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This open letter is addressed to Chief Executive Officers, General Managers, Chief People Officers, Heads of Diversity & Inclusion, Chairpersons and Sponsors of Ethnic Minority Employee Support Groups who are yet to acknowledge and respond to the current civil unrest sparked by the murder of George Floyd two weeks ago.

We are waiting for your support.

Ten weeks ago, the Corona virus brought the world to its knees. We experienced this together. There was a clear recognition of shared emotional displacement.

What if, during this global pandemic we maintained a position that the virus was a problem of the country next door without taking the appropriate measures in the UK? What if, despite seeing increasing mortality rates, we insisted that there was no need to protect ourselves and deemed the virus was not a real threat in our country? We know this was not the case. The scientific community have made significant investment in studying the deadly CV-19 infection to understand the root cause and origin, whom it affects, and how it can be eradicated.

Racism can also be likened to a virus, and similar to CV-19, it hides amongst us undetected, poisoning our system and causing harm which destroys the very integrity and trust within the human systems that we belong to. Discrimination is very much alive here in the UK and is not a problem of the country next door.

We need a basic understanding of the root cause of societal and organisational inequalities and take preventative measures to control it, if we are to ever work towards a cure. This too will take considerable time, commitment, and investment. Our leaders play a pivotal role in creating more equitable healthy and sustainable human systems in the organisations they serve.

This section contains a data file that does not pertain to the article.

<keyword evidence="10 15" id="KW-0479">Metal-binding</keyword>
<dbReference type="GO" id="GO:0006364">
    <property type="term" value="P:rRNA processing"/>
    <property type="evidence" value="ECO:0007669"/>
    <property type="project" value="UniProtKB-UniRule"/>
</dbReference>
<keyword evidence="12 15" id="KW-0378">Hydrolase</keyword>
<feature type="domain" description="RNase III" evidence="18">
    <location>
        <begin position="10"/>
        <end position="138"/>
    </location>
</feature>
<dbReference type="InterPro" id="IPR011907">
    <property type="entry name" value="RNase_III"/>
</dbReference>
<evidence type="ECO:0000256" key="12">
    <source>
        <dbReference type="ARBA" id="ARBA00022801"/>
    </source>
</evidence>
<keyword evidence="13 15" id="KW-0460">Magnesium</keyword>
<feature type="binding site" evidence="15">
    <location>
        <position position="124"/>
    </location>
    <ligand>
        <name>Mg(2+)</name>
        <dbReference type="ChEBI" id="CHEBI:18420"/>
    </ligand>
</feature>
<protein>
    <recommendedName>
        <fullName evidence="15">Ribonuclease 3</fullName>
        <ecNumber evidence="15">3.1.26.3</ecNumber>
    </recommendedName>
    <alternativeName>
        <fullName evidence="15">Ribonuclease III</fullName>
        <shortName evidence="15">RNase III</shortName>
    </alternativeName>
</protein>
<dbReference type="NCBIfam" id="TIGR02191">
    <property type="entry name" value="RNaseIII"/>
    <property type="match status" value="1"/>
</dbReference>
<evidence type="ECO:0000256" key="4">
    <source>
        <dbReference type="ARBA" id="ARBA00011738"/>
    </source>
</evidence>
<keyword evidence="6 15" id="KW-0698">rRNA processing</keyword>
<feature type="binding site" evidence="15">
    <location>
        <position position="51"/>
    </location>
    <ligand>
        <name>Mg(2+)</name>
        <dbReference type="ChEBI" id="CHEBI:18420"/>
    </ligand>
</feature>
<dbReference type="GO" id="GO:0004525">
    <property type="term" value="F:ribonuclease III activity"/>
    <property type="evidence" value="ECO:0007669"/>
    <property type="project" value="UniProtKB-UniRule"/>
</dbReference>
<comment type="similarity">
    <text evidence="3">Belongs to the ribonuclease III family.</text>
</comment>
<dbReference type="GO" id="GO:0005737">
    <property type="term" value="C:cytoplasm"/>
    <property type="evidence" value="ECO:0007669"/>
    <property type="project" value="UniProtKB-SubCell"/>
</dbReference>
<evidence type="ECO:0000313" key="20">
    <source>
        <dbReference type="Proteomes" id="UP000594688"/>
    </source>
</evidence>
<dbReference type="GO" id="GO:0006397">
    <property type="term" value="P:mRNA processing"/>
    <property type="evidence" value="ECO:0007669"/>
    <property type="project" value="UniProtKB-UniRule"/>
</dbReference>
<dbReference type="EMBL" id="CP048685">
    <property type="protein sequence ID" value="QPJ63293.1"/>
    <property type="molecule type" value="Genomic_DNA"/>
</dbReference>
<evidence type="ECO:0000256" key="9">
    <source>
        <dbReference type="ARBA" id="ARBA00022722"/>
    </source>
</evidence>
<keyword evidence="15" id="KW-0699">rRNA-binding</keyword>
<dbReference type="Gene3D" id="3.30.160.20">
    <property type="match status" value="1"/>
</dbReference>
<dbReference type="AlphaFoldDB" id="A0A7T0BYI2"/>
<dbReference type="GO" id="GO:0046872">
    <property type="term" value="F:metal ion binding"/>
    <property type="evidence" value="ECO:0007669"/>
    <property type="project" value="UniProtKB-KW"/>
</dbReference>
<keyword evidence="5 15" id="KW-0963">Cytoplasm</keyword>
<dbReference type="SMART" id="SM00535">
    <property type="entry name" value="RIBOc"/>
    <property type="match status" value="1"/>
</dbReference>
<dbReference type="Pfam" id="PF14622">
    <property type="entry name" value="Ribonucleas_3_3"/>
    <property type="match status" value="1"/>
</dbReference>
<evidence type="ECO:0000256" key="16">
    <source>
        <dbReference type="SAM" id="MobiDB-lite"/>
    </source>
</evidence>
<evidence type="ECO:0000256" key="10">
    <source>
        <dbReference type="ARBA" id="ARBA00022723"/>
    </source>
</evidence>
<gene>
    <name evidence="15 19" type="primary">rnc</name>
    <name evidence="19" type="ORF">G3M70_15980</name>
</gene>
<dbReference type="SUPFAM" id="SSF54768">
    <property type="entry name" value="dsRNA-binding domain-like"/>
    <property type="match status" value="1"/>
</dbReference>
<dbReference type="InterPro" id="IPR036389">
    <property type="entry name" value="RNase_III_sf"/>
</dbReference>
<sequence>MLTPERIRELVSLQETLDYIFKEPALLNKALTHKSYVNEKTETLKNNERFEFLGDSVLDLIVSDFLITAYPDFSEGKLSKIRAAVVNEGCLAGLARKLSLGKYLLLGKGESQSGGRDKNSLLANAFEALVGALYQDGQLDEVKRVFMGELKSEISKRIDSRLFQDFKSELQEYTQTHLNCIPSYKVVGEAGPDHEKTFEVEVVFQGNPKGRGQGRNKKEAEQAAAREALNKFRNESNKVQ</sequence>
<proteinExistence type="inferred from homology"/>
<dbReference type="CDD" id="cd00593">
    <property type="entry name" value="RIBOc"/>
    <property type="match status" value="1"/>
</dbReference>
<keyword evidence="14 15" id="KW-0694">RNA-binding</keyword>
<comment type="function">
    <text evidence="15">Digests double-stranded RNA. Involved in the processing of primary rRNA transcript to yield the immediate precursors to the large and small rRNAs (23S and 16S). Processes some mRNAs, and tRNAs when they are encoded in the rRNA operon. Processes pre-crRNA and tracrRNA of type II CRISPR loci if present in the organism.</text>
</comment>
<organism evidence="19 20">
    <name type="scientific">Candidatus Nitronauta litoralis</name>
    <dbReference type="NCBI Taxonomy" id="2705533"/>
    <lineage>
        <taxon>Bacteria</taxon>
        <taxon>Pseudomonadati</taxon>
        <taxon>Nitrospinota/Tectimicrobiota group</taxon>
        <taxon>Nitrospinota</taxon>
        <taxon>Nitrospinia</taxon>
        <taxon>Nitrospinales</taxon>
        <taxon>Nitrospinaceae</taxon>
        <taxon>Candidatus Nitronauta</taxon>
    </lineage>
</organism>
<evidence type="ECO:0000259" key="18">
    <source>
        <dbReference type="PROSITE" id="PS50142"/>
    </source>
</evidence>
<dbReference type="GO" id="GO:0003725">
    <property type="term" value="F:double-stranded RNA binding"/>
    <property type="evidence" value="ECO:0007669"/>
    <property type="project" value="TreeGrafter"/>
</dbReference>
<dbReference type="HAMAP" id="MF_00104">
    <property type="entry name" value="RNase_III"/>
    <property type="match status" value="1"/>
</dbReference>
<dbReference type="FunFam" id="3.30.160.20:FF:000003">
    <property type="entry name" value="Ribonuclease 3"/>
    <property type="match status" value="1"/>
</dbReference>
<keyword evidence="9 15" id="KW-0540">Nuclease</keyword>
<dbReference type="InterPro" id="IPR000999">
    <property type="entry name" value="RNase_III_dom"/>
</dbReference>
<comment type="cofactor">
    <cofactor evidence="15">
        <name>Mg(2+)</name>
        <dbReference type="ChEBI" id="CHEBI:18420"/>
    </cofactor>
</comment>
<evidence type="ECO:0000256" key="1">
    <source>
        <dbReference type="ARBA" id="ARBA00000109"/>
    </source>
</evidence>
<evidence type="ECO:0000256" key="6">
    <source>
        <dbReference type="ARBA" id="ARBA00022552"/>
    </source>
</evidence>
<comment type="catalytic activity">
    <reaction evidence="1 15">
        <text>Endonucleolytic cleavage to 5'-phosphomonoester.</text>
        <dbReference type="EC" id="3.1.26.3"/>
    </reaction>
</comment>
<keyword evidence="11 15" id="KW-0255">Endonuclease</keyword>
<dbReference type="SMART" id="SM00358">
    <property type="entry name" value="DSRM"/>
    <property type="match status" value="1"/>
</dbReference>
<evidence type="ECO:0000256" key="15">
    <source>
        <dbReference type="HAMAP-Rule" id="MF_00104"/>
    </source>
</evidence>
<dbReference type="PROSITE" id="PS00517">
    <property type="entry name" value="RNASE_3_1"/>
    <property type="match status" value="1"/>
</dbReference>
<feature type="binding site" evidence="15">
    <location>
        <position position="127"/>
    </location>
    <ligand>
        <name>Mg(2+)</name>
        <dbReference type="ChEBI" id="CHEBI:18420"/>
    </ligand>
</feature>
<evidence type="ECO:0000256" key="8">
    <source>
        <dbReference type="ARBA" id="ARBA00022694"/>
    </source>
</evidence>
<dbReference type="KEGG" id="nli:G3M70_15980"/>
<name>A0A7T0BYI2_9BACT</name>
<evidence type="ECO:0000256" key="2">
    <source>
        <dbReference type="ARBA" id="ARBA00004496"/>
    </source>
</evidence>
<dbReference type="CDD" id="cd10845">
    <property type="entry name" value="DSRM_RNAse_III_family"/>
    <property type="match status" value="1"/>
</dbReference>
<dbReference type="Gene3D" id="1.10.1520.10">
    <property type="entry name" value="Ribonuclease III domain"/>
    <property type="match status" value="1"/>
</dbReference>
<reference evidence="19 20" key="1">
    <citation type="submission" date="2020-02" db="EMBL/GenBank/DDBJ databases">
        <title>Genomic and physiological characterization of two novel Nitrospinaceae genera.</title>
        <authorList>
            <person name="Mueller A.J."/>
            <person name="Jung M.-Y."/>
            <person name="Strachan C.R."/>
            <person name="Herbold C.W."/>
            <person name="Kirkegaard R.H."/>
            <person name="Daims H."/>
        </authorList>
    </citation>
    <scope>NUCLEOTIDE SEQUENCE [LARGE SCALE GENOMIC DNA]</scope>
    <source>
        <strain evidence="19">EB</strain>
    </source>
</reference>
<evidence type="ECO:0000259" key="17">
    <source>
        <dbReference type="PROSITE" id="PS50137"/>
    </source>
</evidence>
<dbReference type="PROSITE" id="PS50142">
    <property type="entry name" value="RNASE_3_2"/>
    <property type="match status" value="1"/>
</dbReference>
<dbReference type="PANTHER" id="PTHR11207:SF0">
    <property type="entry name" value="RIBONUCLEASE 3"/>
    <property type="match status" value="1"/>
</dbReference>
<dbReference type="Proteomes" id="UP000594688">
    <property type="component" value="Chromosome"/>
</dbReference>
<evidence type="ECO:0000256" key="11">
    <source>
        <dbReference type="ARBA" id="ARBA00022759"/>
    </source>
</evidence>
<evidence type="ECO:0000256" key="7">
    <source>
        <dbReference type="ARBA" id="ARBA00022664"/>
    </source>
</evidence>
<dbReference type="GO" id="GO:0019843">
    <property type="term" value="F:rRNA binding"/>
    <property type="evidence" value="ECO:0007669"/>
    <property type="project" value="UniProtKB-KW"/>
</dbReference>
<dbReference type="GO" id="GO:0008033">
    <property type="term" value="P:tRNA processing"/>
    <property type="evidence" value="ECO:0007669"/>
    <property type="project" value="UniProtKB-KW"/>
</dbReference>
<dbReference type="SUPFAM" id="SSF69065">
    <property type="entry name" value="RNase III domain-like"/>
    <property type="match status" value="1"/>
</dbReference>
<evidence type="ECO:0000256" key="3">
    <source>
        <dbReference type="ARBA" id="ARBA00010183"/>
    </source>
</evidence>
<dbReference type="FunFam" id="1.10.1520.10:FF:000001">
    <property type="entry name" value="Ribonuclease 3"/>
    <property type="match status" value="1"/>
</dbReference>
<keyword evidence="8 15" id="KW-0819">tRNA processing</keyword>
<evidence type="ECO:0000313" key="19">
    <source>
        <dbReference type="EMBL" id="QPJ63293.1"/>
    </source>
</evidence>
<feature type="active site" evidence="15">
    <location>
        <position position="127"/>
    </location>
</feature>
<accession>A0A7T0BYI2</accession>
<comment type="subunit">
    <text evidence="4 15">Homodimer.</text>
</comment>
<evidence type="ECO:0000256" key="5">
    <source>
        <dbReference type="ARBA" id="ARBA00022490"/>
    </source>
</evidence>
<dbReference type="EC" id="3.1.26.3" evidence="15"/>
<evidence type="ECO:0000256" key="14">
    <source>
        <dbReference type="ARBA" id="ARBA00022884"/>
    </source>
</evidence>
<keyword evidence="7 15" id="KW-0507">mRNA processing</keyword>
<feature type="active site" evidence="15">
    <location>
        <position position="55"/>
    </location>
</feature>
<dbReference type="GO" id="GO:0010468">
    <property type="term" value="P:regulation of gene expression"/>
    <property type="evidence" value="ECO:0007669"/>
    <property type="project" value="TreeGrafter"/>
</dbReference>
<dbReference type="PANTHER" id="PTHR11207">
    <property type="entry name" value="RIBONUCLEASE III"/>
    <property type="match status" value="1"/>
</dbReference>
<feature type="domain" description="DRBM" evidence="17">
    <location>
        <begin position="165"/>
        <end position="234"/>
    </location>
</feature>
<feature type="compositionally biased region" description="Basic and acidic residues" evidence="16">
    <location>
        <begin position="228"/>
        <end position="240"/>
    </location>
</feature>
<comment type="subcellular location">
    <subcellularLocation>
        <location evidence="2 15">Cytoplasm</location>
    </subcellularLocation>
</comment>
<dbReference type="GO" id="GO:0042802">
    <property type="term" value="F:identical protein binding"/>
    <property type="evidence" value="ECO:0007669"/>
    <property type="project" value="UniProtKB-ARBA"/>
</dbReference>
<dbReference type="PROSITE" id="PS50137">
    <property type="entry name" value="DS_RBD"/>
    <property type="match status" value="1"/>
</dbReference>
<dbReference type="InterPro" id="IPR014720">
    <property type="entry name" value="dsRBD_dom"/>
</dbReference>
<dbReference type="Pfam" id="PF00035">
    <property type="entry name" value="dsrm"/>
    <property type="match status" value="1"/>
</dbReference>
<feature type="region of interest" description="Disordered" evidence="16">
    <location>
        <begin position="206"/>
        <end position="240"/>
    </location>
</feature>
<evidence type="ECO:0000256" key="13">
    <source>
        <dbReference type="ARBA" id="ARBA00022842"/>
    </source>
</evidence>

There is a growing concern about the real message being sent, not only to the diverse employees but to all of the employees who are taking note. Remaining silent is the loudest statement of all.

It is not a political statement to tell your Black employees, friends, or colleagues that you stand by them. You are watching the grief of a community play out in real time, digesting the fact that we, Black people, are still at a significantly greater risk of fatality through CV-19, loss of earnings, as well as continued systemic injustices.

Active and authentic ally-ship is needed more than ever. It is only with the help of those in positions of influence that we can achieve change. This is a critical moment in our history and the defining moment for those who choose to be a “leader of our times”. Each of us are being asked to take a stand and choose a direction at this fork in the road.

Communicating that you stand in solidarity with the Black Community is saying ‘Yes’ to social justice and building better organisational systems where equality, respect, cooperation and collaboration are supported. To remain silent results in unwarranted speculation and negative interpretation of your intentions. The unintended consequences damaging.

Knowing how to start the conversation can be the hardest part. Below, I have suggested ways to start meaningful engagement with your Black employees, regardless of where you are on your own Diversity & Inclusion journey as an organisation:

  • Connection: We advise you to address the delay in communication and allow a space for discussion. Be honest and vulnerable about your silence – maybe you didn’t know what to say, or how to say it. Let your Black employees, customers, and connections know that you are paying attention to world events and reiterate your support during this difficult time.